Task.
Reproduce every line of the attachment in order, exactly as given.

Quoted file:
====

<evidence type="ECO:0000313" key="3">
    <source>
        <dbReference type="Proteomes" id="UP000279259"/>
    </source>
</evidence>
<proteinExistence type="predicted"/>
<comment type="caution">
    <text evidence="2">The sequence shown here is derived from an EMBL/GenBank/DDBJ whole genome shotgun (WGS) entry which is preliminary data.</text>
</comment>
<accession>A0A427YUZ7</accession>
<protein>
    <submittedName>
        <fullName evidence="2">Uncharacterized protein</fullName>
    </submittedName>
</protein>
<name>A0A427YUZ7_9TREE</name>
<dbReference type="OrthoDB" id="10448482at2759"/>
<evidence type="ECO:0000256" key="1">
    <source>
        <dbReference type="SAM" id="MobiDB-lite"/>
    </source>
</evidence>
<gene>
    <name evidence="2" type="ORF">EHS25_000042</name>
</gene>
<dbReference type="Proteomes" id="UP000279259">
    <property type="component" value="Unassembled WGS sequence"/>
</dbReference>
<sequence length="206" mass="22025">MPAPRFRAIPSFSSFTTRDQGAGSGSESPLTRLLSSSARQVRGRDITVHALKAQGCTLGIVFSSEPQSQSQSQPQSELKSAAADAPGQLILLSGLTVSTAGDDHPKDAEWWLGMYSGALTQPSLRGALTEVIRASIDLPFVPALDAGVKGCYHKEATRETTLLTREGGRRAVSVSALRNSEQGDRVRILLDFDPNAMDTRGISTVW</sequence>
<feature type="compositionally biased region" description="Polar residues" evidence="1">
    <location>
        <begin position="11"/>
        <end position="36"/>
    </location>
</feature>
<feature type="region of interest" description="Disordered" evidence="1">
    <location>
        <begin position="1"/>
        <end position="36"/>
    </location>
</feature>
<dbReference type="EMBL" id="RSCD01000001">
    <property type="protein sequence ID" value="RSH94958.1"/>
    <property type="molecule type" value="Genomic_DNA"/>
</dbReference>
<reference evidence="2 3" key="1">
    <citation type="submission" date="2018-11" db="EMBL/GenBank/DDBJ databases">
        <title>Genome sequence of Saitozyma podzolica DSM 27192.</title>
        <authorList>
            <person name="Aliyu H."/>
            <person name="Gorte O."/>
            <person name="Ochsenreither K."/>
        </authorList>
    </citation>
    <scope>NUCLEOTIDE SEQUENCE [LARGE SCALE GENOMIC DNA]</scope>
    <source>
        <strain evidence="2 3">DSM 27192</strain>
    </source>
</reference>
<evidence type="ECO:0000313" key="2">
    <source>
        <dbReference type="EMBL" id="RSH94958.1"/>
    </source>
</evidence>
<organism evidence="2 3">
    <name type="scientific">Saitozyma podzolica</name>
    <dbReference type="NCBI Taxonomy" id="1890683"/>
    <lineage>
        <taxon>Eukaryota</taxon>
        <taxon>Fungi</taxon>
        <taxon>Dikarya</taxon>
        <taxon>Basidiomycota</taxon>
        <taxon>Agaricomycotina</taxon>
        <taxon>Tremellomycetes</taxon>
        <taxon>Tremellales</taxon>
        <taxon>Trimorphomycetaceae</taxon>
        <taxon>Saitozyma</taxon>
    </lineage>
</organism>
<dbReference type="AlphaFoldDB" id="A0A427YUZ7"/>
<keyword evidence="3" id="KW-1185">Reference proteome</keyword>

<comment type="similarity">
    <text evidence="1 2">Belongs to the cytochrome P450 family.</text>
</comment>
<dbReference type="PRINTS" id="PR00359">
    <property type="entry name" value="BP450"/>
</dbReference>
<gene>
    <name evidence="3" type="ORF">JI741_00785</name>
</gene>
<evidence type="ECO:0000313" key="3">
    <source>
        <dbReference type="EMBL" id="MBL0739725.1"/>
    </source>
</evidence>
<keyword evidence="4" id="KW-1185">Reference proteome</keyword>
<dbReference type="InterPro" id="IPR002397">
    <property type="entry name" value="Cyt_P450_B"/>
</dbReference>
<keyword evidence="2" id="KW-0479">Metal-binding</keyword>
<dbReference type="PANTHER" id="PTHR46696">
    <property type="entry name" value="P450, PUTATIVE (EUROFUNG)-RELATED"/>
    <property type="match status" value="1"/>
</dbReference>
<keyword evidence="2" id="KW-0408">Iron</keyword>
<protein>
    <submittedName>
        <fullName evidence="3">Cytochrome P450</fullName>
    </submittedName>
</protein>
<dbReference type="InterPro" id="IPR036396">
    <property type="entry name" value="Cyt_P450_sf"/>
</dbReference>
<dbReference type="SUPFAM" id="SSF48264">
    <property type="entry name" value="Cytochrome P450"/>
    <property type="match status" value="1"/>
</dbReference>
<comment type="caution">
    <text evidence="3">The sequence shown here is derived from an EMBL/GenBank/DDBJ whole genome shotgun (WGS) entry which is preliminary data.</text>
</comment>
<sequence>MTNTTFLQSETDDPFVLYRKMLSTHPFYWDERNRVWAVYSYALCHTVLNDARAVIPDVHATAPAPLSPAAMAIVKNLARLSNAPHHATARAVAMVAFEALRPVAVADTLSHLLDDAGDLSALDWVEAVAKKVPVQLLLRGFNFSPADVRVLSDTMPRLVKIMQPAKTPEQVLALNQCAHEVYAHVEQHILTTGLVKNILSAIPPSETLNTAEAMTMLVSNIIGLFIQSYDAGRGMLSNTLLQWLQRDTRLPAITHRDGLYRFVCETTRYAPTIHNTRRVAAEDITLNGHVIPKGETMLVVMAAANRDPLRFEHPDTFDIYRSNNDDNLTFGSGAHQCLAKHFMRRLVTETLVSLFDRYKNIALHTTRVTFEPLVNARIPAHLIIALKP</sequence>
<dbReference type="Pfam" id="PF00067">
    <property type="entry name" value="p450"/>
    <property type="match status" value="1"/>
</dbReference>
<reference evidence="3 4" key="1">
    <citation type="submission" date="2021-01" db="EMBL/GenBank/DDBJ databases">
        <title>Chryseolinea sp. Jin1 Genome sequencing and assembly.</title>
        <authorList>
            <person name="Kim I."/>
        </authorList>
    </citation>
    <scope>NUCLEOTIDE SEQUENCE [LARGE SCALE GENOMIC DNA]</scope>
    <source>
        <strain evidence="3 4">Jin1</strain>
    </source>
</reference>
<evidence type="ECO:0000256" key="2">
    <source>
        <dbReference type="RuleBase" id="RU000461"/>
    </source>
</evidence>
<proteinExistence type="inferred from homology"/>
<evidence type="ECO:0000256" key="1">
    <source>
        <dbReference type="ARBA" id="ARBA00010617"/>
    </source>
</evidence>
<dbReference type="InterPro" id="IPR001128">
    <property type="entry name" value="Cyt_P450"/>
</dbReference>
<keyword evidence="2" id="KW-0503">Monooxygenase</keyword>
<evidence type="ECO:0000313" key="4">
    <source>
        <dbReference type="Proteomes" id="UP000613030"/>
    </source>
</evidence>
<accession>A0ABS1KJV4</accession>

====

<evidence type="ECO:0000313" key="3">
    <source>
        <dbReference type="Proteomes" id="UP000279259"/>
    </source>
</evidence>
<proteinExistence type="predicted"/>
<comment type="caution">
    <text evidence="2">The sequence shown here is derived from an EMBL/GenBank/DDBJ whole genome shotgun (WGS) entry which is preliminary data.</text>
</comment>
<accession>A0A427YUZ7</accession>
<protein>
    <submittedName>
        <fullName evidence="2">Uncharacterized protein</fullName>
    </submittedName>
</protein>
<name>A0A427YUZ7_9TREE</name>
<dbReference type="OrthoDB" id="10448482at2759"/>
<evidence type="ECO:0000256" key="1">
    <source>
        <dbReference type="SAM" id="MobiDB-lite"/>
    </source>
</evidence>
<gene>
    <name evidence="2" type="ORF">EHS25_000042</name>
</gene>
<dbReference type="Proteomes" id="UP000279259">
    <property type="component" value="Unassembled WGS sequence"/>
</dbReference>
<sequence length="206" mass="22025">MPAPRFRAIPSFSSFTTRDQGAGSGSESPLTRLLSSSARQVRGRDITVHALKAQGCTLGIVFSSEPQSQSQSQPQSELKSAAADAPGQLILLSGLTVSTAGDDHPKDAEWWLGMYSGALTQPSLRGALTEVIRASIDLPFVPALDAGVKGCYHKEATRETTLLTREGGRRAVSVSALRNSEQGDRVRILLDFDPNAMDTRGISTVW</sequence>
<feature type="compositionally biased region" description="Polar residues" evidence="1">
    <location>
        <begin position="11"/>
        <end position="36"/>
    </location>
</feature>
<feature type="region of interest" description="Disordered" evidence="1">
    <location>
        <begin position="1"/>
        <end position="36"/>
    </location>
</feature>
<dbReference type="EMBL" id="RSCD01000001">
    <property type="protein sequence ID" value="RSH94958.1"/>
    <property type="molecule type" value="Genomic_DNA"/>
</dbReference>
<reference evidence="2 3" key="1">
    <citation type="submission" date="2018-11" db="EMBL/GenBank/DDBJ databases">
        <title>Genome sequence of Saitozyma podzolica DSM 27192.</title>
        <authorList>
            <person name="Aliyu H."/>
            <person name="Gorte O."/>
            <person name="Ochsenreither K."/>
        </authorList>
    </citation>
    <scope>NUCLEOTIDE SEQUENCE [LARGE SCALE GENOMIC DNA]</scope>
    <source>
        <strain evidence="2 3">DSM 27192</strain>
    </source>
</reference>
<evidence type="ECO:0000313" key="2">
    <source>
        <dbReference type="EMBL" id="RSH94958.1"/>
    </source>
</evidence>
<organism evidence="2 3">
    <name type="scientific">Saitozyma podzolica</name>
    <dbReference type="NCBI Taxonomy" id="1890683"/>
    <lineage>
        <taxon>Eukaryota</taxon>
        <taxon>Fungi</taxon>
        <taxon>Dikarya</taxon>
        <taxon>Basidiomycota</taxon>
        <taxon>Agaricomycotina</taxon>
        <taxon>Tremellomycetes</taxon>
        <taxon>Tremellales</taxon>
        <taxon>Trimorphomycetaceae</taxon>
        <taxon>Saitozyma</taxon>
    </lineage>
</organism>
<dbReference type="AlphaFoldDB" id="A0A427YUZ7"/>
<keyword evidence="3" id="KW-1185">Reference proteome</keyword>

<comment type="similarity">
    <text evidence="1 2">Belongs to the cytochrome P450 family.</text>
</comment>
<dbReference type="PRINTS" id="PR00359">
    <property type="entry name" value="BP450"/>
</dbReference>
<gene>
    <name evidence="3" type="ORF">JI741_00785</name>
</gene>
<evidence type="ECO:0000313" key="3">
    <source>
        <dbReference type="EMBL" id="MBL0739725.1"/>
    </source>
</evidence>
<keyword evidence="4" id="KW-1185">Reference proteome</keyword>
<dbReference type="InterPro" id="IPR002397">
    <property type="entry name" value="Cyt_P450_B"/>
</dbReference>
<keyword evidence="2" id="KW-0479">Metal-binding</keyword>
<dbReference type="PANTHER" id="PTHR46696">
    <property type="entry name" value="P450, PUTATIVE (EUROFUNG)-RELATED"/>
    <property type="match status" value="1"/>
</dbReference>
<keyword evidence="2" id="KW-0408">Iron</keyword>
<protein>
    <submittedName>
        <fullName evidence="3">Cytochrome P450</fullName>
    </submittedName>
</protein>
<dbReference type="InterPro" id="IPR036396">
    <property type="entry name" value="Cyt_P450_sf"/>
</dbReference>
<dbReference type="SUPFAM" id="SSF48264">
    <property type="entry name" value="Cytochrome P450"/>
    <property type="match status" value="1"/>
</dbReference>
<comment type="caution">
    <text evidence="3">The sequence shown here is derived from an EMBL/GenBank/DDBJ whole genome shotgun (WGS) entry which is preliminary data.</text>
</comment>
<sequence>MTNTTFLQSETDDPFVLYRKMLSTHPFYWDERNRVWAVYSYALCHTVLNDARAVIPDVHATAPAPLSPAAMAIVKNLARLSNAPHHATARAVAMVAFEALRPVAVADTLSHLLDDAGDLSALDWVEAVAKKVPVQLLLRGFNFSPADVRVLSDTMPRLVKIMQPAKTPEQVLALNQCAHEVYAHVEQHILTTGLVKNILSAIPPSETLNTAEAMTMLVSNIIGLFIQSYDAGRGMLSNTLLQWLQRDTRLPAITHRDGLYRFVCETTRYAPTIHNTRRVAAEDITLNGHVIPKGETMLVVMAAANRDPLRFEHPDTFDIYRSNNDDNLTFGSGAHQCLAKHFMRRLVTETLVSLFDRYKNIALHTTRVTFEPLVNARIPAHLIIALKP</sequence>
<dbReference type="Pfam" id="PF00067">
    <property type="entry name" value="p450"/>
    <property type="match status" value="1"/>
</dbReference>
<reference evidence="3 4" key="1">
    <citation type="submission" date="2021-01" db="EMBL/GenBank/DDBJ databases">
        <title>Chryseolinea sp. Jin1 Genome sequencing and assembly.</title>
        <authorList>
            <person name="Kim I."/>
        </authorList>
    </citation>
    <scope>NUCLEOTIDE SEQUENCE [LARGE SCALE GENOMIC DNA]</scope>
    <source>
        <strain evidence="3 4">Jin1</strain>
    </source>
</reference>
<evidence type="ECO:0000256" key="2">
    <source>
        <dbReference type="RuleBase" id="RU000461"/>
    </source>
</evidence>
<proteinExistence type="inferred from homology"/>
<evidence type="ECO:0000256" key="1">
    <source>
        <dbReference type="ARBA" id="ARBA00010617"/>
    </source>
</evidence>
<dbReference type="InterPro" id="IPR001128">
    <property type="entry name" value="Cyt_P450"/>
</dbReference>
<keyword evidence="2" id="KW-0503">Monooxygenase</keyword>
<evidence type="ECO:0000313" key="4">
    <source>
        <dbReference type="Proteomes" id="UP000613030"/>
    </source>
</evidence>
<accession>A0ABS1KJV4</accession>